France's BlaBlaCar bets on Russia's ride-sharing culture
ST PETERSBURG (Reuters) – Russia has overtaken France as the biggest market for French ride-sharing startup BlaBlaCar, a growth driven by long distances between Russian cities and a culture of giving lifts to strangers, the company’s co-founder and CEO told Reuters.
Nicolas Brusson said the unlisted company, which entered the Russian market four years ago, plans to invest 10 million euros in Russia next year, more than BlaBlaCar’s total investments over the past three to four years.
“We are talking about 15 million members in Russian which means that more than one Russian of ten is already signed in BlaBlaCar. We are speaking about over 3 million Russians that are transported by BlaBlaCar every month,” he said.
BlaBlaCar’s app works by matching passengers with drivers who have spare space in their vehicle and are heading to the same destination.
The company, founded in Paris in 2006, describes itself as the world’s largest carpooling community. It has two models of making money in Europe, taking a service fee from passengers for every journey or allowing the use of its app under subscription.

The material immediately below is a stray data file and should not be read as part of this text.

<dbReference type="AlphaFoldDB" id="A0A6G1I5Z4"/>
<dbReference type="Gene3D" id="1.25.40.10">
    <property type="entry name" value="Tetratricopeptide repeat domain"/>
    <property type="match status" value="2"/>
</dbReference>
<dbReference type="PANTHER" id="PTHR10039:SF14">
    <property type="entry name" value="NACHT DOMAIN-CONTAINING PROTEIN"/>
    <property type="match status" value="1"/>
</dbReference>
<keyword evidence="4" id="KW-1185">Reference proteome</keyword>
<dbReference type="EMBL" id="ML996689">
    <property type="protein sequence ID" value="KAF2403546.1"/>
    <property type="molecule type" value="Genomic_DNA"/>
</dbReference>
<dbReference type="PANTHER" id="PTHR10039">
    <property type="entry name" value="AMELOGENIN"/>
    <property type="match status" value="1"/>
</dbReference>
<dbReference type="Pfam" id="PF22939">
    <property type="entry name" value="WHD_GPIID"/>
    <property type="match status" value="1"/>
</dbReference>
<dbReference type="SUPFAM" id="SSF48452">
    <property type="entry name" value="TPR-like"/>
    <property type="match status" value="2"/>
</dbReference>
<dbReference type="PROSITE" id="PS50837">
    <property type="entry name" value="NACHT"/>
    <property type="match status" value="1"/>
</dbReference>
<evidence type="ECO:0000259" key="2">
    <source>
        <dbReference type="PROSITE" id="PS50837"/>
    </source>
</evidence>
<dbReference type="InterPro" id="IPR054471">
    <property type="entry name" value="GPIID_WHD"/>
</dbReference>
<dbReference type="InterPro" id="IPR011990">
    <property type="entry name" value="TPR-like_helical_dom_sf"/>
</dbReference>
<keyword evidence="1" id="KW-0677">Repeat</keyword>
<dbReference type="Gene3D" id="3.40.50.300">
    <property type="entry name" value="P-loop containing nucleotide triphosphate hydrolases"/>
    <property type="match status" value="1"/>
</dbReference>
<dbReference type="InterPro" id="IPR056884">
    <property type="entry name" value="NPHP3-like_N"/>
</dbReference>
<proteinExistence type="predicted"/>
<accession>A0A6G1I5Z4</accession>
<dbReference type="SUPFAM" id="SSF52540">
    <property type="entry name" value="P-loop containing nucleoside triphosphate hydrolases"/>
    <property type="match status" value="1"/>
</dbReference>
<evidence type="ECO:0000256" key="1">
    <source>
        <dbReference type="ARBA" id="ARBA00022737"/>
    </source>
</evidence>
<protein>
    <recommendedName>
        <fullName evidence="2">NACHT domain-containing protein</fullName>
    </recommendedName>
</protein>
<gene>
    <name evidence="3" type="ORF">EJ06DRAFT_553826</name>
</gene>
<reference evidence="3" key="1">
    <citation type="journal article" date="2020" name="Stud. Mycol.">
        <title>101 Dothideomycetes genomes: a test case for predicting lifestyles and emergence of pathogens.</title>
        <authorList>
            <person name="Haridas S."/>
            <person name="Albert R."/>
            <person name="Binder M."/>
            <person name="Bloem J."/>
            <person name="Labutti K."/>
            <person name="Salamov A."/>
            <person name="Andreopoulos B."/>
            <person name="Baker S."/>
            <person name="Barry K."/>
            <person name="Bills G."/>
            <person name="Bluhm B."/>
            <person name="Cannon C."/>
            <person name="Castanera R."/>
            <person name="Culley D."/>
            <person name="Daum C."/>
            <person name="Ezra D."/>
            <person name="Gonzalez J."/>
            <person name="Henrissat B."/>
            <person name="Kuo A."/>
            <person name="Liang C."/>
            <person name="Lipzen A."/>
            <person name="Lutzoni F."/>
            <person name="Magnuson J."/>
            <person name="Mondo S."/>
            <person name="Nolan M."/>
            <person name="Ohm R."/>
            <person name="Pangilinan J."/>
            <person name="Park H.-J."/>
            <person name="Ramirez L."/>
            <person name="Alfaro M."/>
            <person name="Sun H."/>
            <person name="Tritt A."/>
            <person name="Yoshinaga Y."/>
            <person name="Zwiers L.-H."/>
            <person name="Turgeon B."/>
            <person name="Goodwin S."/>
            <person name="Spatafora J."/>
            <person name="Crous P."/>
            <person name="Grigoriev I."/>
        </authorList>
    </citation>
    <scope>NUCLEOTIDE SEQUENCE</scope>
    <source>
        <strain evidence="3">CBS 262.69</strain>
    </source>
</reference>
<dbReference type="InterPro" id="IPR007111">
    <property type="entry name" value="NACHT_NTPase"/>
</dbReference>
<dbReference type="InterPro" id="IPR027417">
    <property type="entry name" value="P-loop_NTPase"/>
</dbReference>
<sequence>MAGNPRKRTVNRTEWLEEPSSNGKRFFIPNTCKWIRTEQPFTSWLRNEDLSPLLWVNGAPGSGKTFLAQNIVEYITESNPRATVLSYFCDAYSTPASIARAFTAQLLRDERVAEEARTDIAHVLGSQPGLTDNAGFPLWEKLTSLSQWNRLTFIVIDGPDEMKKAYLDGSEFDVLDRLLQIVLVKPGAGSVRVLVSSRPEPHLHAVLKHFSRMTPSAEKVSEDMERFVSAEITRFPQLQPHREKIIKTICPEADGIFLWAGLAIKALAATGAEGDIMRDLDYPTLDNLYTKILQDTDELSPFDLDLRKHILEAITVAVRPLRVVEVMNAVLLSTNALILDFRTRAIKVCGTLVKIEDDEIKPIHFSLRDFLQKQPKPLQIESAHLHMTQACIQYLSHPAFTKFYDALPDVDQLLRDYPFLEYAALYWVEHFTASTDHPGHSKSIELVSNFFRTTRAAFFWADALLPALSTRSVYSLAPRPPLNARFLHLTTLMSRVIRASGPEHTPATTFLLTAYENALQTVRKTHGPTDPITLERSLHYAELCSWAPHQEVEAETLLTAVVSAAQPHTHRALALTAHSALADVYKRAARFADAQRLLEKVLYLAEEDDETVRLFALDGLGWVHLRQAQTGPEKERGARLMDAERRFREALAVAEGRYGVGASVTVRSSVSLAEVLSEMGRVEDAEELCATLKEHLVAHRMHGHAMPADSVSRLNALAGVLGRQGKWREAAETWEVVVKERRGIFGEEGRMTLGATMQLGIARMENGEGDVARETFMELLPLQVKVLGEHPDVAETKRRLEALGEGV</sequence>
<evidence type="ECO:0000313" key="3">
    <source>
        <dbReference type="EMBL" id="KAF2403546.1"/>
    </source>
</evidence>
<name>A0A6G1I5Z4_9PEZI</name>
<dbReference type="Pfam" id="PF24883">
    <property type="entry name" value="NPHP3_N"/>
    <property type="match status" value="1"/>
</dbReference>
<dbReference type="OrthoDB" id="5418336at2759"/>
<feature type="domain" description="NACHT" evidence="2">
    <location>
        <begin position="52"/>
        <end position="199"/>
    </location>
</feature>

Brusson said the first reason for the firm’s success in Russia was cultural.
He said it had to work hard in Europe to persuade customers BlaBlaCar was a safe service. “In Russia people are more used to sharing and got the features of the service faster,” he said.
Before ride-sharing services like Uber came to Russia, it was normal for citizens to flag down a private car in the street, and share the ride, for a modest fee. The practice grew out of the fact that car ownership was not widespread, while taxis were heavily regulated and expensive.
Brusson said the second reason BlaBlaCar did well in Russia “is the size of the country, the shape of the country. It’s a kind of perfect for long distance cooperation because of big population, lots of big cities we can help connect.”
Russian economic growth is slowly recovering after two years of recession, but is also under pressure from U.S. sanctions imposed in April on Russian businessmen and big companies.
Brusson said those factors might play to BlaBlaCar’s strengths. “People are going to be more cost-conscious so people will choose services like ours because people can save money and drive cheaper,” he said.
BlaBlaCar is ramping up investment in the Russian market even though its operations in Russia, unlike in European Union markets, are not yet monetized, passengers in Russia pay for their journeys in cash directly to drivers not to the service.
Brusson saw Russia as a very strong financial contributor for BlaBlaCar in terms of four to five years.
“Next year we will invest as much as we’ve done in the last 3-4 years. Because the activity is just doubling year on year, and there is a real need we can help address, so it leads us to invest,” he said.
Reporting by Polina Nikolskaya; Editing by David Evans